Joseph Leo Fieldhouse of Wickersley, Yorkshire, owned several shoe shops in Rotherham.
His daughter. Margaret Cicely Fieldhouse was born about 1913/14.
Kelly's Directory of West Riding of Yorkshire, dated 1881, lists a Thomas Fieldhouse as Proprietor of the Borough Boot Company, situated at 37 Church Street, Rotherham.
Mrs. Harriet Fieldhouse,living at 70 St. Anns Road, a Boot maker , of 23 Bridgegate, and 70 and 80 Broad Street, Parkgate, Rotherham, is listed in White's Directory of Sheffield & Rotherham, 1911 and so is Miss Gertrude Fieldhouse, a bootmaker of Talbot Lane, Westgate. It has not been proved that these are connected, but it looks likely
Margaret C. Fieldhouse(b.1813) married, on 22 March 1938, Sir Hans Adolf Krebs,(1900-1981), biochemist, who was born on 25 August 1900 at Hildesheim, Germany, the elder son and second of the three children of Dr. George Krebs, a doctor, and his wife, Alma Davidson, the daughter of a banker.
Sir Hans and Lady Margaret had two sons and one daughter :
The younger son, John Krebs, FRS., followed a career in the life sciences and was later knighted. Read more »
In 1935, Krebs accepted a lectureship at Sheffield. It is not known if this is where he met Margaret.
Sheffield Archives hold details of his career, notably his successive moves to Warburg's laboratory, to Cambridge, Sheffield and Oxford are represented together with many other offers or applications for appointments.
Lady Margaret was responsible for making this material available, for collecting family letters and documents from several sources. The Personal Diaries are few in number. The first of these are exercise books used for diary entries extending over several years, and with some holiday notes by Margaret Krebs. The Jotters are a development of the personal diaries. There were travel diaries in which he would record in careful detail his journeys, meetings, discussions, purchases, reflections on general topics, research ideas, etc. In later years, Krebs's travel became so extensive that a considerable number of jotters would be used in a single year and Lady Krebs has said that he would have five or six in use at the same time.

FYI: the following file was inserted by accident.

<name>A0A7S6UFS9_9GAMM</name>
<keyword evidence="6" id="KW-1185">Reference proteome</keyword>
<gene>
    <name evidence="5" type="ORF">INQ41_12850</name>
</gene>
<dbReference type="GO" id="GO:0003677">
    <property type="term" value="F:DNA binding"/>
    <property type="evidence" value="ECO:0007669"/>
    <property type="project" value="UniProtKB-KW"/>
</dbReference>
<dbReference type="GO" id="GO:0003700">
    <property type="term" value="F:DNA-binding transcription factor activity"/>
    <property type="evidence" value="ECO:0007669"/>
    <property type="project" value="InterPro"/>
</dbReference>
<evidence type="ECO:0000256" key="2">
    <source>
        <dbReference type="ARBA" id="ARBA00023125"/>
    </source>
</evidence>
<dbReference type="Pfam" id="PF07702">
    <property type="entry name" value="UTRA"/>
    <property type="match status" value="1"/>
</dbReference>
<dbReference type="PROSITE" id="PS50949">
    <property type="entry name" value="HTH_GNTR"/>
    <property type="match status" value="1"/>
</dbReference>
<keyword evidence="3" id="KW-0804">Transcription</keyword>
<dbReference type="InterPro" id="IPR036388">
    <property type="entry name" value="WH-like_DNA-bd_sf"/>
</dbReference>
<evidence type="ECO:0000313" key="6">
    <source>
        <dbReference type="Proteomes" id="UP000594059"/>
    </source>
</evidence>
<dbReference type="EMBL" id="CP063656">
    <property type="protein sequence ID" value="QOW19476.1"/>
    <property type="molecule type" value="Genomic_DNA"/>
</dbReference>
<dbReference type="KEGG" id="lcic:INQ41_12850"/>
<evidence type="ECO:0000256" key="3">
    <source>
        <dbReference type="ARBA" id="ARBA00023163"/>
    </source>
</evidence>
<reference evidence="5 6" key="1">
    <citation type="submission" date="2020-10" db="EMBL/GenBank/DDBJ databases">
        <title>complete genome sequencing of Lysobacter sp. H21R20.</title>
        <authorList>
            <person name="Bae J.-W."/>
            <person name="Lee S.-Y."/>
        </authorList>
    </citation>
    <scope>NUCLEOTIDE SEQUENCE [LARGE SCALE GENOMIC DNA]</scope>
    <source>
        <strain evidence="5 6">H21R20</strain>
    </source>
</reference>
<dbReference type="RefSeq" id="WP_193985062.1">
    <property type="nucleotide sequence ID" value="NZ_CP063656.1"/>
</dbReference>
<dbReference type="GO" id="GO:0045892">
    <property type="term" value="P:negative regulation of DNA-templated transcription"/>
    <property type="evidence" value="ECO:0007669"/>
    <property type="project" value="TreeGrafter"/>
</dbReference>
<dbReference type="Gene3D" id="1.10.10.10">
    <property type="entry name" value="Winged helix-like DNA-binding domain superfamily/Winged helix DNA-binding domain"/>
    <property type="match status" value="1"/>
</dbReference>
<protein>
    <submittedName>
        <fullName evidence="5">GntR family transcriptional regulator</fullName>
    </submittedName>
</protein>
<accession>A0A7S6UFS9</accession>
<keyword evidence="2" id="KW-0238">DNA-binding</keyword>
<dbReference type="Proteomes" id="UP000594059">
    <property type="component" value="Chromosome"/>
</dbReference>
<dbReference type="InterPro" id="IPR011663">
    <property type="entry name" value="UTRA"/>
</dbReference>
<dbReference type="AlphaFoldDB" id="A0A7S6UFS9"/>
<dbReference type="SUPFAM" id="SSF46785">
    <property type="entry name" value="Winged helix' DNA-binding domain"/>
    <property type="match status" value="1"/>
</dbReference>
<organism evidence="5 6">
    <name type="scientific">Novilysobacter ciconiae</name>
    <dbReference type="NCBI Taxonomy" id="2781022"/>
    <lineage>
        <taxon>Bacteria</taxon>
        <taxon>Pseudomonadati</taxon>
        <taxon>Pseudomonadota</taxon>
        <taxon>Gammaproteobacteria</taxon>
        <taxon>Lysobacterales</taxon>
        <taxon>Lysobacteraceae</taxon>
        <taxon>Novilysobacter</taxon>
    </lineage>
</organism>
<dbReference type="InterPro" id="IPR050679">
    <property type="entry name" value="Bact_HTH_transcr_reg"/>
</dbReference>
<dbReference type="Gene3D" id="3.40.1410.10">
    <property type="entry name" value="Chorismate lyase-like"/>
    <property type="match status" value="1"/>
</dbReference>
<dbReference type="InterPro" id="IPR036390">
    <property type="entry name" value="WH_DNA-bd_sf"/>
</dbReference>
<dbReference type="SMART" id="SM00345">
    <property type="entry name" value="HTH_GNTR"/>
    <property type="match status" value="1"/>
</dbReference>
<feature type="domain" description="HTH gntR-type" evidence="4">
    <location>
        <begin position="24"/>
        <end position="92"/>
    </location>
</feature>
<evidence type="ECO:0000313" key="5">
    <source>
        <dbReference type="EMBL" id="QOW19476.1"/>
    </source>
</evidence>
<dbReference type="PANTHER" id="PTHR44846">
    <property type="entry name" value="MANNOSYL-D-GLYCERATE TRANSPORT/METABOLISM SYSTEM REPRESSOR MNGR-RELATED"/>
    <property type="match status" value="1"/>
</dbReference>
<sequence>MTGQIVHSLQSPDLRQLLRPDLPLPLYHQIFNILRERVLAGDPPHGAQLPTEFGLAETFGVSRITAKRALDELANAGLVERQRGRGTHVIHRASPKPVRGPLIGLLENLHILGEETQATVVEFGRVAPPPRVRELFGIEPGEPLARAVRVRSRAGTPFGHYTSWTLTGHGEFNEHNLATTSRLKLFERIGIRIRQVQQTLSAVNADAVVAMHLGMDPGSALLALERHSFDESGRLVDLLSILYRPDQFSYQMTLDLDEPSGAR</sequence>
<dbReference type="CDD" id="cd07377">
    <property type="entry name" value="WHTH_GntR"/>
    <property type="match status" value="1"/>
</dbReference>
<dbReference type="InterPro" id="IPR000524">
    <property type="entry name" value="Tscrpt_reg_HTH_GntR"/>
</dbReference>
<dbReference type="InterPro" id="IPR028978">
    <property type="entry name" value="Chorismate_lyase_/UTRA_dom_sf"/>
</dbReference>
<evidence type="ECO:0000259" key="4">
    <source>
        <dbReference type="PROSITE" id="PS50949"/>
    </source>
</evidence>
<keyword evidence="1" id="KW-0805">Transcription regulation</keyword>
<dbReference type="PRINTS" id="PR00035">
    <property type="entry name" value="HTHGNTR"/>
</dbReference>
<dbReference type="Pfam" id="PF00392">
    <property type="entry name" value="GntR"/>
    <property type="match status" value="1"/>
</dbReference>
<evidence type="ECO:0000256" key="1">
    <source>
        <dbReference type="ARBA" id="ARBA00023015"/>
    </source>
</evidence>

Of the many honours he received, pride of place goes to the Nobel Prize and his own careful recording of the event, and the ceremonies and correspondence. In addition to Krebs's own life, there is extensive correspondence and papers from the 1930s and later relating to his family and friends and reflecting on the suffering of the Jews in Germany, their enforced emigration to Britain, Palestine and America, renewal of contacts after the Second World War and claims of restitution from the German state.
Details of his time at Sheffield University is relatively short, but it includes documents about the funding of his research by the Rockefeller Foundation, the setting-up of his Medical Research Council Unit and the problems of establishing and running a biochemistry department. It includes Krebs's Reflections on the history of the Sheffield department on the occasion of his resignation. The most important research discovery of the Sheffield period, 'the citric acid cycle' , is recorded in his research notebooks relating to the wartime research on nutrition and Krebs's ideas on carbon dioxide fixation.
He died in 1981, the same year that his autobiography Reminiscences and Reflections was published. A further account of his life and work by two long-term colleagues, H.L. Kornberg and D.H. Williamson, appeared in 1984 in Biographical Memoirs of Fellows of the Royal Society.
A symposium to mark the centenary of the birth of Sir Hans Krebs was held in St. Catherine's College, Oxford, UK, in September , 2000. The speakers were Krebs' friends and associates, dating from all stages of his career. The three children of Hans and Margaret Krebs, Helen, Paul, and John, were present. Sir John Krebs, F.R.S., Royal Society Research Professor of Zoology at Oxford, gave the welcoming address.